Friday, October 15, 2010

Natee Utarit: After Painting and Thai films in Singapore

Thai artist Natree Utarit has an exhibition at the Singapore Art Museum called After Painting,
and accompanying the exhibition are Thai films in the museum's Moving Image Gallery at 8 Queen Street.

There are three features: Agrarian Utopia, The Convert and Mekhong Full Moon Party, and a package of short films, including the recent R.D. Pestonji top-prize-winner at the 14th Thai Short Film & Video Festival, Cherie is Korean-Thai.

"Depicting contemporary Thai experience, and featuring many locally specific preoccupations and daily practices, these films tackle topics such as political struggle, folkloric belief, religious schism, and cultural amalgamation. This screening programme highlights the work of young-up-and coming Thai directors," says the museum.

Agrarian Utopia screens tonight (Friday, October 15) at 7:30. Uruphong Raksasad's prize-winning documentary chronicles two rice-farming families as they work a shared plot of land and struggle against the elements, spiraling debts and land seizure. It won the Unesco award at the Asia Pacific Screen Awards and been awarded prizes in Toronto, Brussels and Rotterdam.

Short Films from Thailand is on Saturday, October 16 at 3pm. Leading off the line-up is a new short by Nawapol Thamrongrattanarit Panatipata. "Trouble ensues when Kai seeks out unusual remedies to heal a painful leg. A comedy about food, families and belief." Made for TV3 in Thailand, the short features four prominent actresses: stage actress Sawanee Uthumma, Apinya Sakuljareonsuk from Pen-ek Ratanaruang's Ploy, Nantarat Sawaddikul from Apichatpong Weerasethakul's Syndromes and a Century, Anchalee Saisoontorn from Aditya Assarat's Wonderful Town.

Others in the line-up are Nawapol's Cherie is Korean-Thai, about a soaps actress interviewing two construction laborers as research for a role; Man and Gravity, Jakrawal Nilthamrong' 11-minute short about an overburdened motorcycle; Immortal Woman, by Jakrawal, which I previously viewed in Bangkok as part of an art installation; I Did Not Dream Last Night / Looking in God’s Eye by Taiki Sakpisit, described as "a series of tableaux exploring the gaze of people immersed in time and space"l Culture and Nature, by Prap Boonpan ("Thailand prepares to celebrate the father on his special day.") and The White Short Film / The Candle Light, also by Prap, which won top prize at the 13th Thai Short Film & Video Festival. With young couple having a conversation about Thai politics, I think it's the first time it'll be shown with English subtitles.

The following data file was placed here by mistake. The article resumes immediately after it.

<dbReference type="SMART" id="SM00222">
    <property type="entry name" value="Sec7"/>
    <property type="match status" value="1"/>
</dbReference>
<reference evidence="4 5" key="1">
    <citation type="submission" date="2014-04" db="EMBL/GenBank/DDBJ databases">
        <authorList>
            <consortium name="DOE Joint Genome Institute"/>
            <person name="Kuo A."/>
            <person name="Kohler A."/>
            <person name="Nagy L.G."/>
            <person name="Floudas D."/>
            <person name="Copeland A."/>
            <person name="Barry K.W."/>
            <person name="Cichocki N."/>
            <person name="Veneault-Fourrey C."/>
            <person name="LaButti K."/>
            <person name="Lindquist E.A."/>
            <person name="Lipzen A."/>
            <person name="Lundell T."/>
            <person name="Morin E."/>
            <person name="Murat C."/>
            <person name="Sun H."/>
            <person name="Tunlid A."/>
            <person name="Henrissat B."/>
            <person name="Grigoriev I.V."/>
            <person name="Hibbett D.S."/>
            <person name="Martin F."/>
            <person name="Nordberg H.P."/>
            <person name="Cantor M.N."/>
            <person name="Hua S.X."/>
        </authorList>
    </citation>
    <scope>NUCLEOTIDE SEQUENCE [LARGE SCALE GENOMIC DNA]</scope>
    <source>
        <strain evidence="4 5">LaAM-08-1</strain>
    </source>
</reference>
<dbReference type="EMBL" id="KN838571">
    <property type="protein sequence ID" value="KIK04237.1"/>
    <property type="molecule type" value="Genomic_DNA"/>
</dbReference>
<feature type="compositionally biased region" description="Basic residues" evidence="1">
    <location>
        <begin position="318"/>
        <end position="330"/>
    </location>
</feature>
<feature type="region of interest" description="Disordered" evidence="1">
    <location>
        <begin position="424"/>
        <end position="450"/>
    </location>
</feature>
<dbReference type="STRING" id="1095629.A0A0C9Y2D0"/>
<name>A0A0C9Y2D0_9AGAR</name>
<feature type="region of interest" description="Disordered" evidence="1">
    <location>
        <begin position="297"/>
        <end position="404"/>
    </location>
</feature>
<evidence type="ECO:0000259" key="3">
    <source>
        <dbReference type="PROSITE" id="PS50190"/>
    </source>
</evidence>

The Convert, showing on Friday, October 22 at 7.30, is the 2008 documentary by Panu Aree, Kaweenipon Ketprasit and Kong Rithdee about "a young, fun-loving Buddhist woman living in Bangkok, who marries Ake, a Muslim man from southern Thailand", and undergoes conversion to Islam and moves to the South, where "she encounters a variety of joys and disenchantments".

Mekhong Full Moon Party (15 ค่ำ เดือน 11, Sib ha kham doan sib ed), closes the series on Saturday, October 23 at 3pm. Jira Maligool's now-classic 2002 comedy-drama chronicles the phenomenon that occurs every October along the Mekong at Nong Khai, when mysterious fireballs shoot out of the river and are thought to be the work of the supernatural naga serpents. It was the winner of nine Subhannahongsa Awards and the 2003 FIPRESCI award at the Hong Kong fest.

(Thanks Stefan!)

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